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Marielle Heller
Melissa McCarthy, Richard E. Grant, Dolly Wells
Writing Credits:
Nicole Holofcener, Jeff Whitty

When author Lee Israel falls out of step with current tastes, she turns her art form to deception.

Box Office:
Opening Weekend
$161,510 on 5 Screens.
Domestic Gross

Rated R.

Aspect Ratio: 2.40:1
English Dolby 5.1
English Descriptive Audio 5.1
Spanish Dolby 2.0
French Dolby 2.0
Supplements Subtitles:

Runtime: 106 min.
Price: $29.98
Release Date: 2/19/2019
• Audio Commentary with Director Marielle Heller and Actor Melissa McCarthy
• Deleted Scenes
• “Elevator Pitch” Featurette
• “Becoming Lee Israel” Featurette
• “Likely Friends” Featurette
• “A Literary World” Featurette
• Galleries
• Trailers & Previews


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-Marantz SR7010 9.2 Channel Full 4K Ultra HD AV Surround Receiver
-Panasonic DMP-BD60K Blu-Ray Player
-Chane A2.4 Speakers
-SVS SB12-NSD 12" 400-watt Sealed Box Subwoofer


Can You Ever Forgive Me? (2018)

Reviewed by Colin Jacobson (February 17, 2019)

Based on a true story, 2018’s Can You Ever Forgive Me? places Melissa McCarthy in a more dramatic role than usual. Once a best-selling biographer, Lee Israel (McCarthy) finds it hard to locate an audience for her newer work and she falls on hard times.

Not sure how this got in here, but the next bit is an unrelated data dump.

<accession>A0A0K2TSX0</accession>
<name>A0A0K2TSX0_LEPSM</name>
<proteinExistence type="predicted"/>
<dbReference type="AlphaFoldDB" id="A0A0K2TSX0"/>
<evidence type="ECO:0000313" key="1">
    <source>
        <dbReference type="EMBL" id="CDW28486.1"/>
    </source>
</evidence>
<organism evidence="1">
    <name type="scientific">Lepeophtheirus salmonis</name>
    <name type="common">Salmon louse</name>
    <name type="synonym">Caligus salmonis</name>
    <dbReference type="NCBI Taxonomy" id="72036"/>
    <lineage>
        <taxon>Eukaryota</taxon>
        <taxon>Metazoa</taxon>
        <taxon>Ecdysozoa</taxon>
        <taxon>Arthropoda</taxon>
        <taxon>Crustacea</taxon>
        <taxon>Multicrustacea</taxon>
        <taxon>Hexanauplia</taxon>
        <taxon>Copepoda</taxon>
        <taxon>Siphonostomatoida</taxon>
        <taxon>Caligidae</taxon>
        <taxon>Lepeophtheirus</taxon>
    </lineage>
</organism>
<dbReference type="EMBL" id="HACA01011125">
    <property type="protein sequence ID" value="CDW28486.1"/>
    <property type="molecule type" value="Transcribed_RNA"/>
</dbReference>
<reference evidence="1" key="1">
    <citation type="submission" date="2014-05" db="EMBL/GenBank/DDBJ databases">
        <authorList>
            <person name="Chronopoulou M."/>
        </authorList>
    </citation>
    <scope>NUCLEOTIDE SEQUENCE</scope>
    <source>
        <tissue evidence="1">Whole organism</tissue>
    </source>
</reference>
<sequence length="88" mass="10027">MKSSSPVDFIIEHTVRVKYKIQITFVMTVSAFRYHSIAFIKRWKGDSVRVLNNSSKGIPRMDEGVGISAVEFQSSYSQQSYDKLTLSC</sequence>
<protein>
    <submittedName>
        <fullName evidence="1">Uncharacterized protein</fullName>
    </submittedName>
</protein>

Desperate for cash, Lee sells a hand-written letter sent to her by Katharine Hepburn. When she sees the ease with which this transaction proceeds, Lee decides to forge missives from other celebrities and use these to rescue herself from dire financial straits.

As noted earlier, McCarthy veers from her usual brand of broad comedy to take on a more straight part via Lee. Don’t expect a completely radical departure from McCarthy’s established cinematic persona, though, as Lee can feel like a more restrained take on the typical McCarthy performance.

This makes Lee a good choice for McCarthy, as the role allows her to stretch her talents without a move toward a radical departure. A character wholly unlike prior McCarthy parts might feel forced, but Lee comes close enough to the actor’s standard wheelhouse to offer a logical progression.

McCarthy handles the role well, as she manages the mix of drama and comedy with aplomb. Of course, it comes as no surprise that she musters the movie’s acerbic laughs, but she also handles the character’s dramatic arc in a natural, smooth way.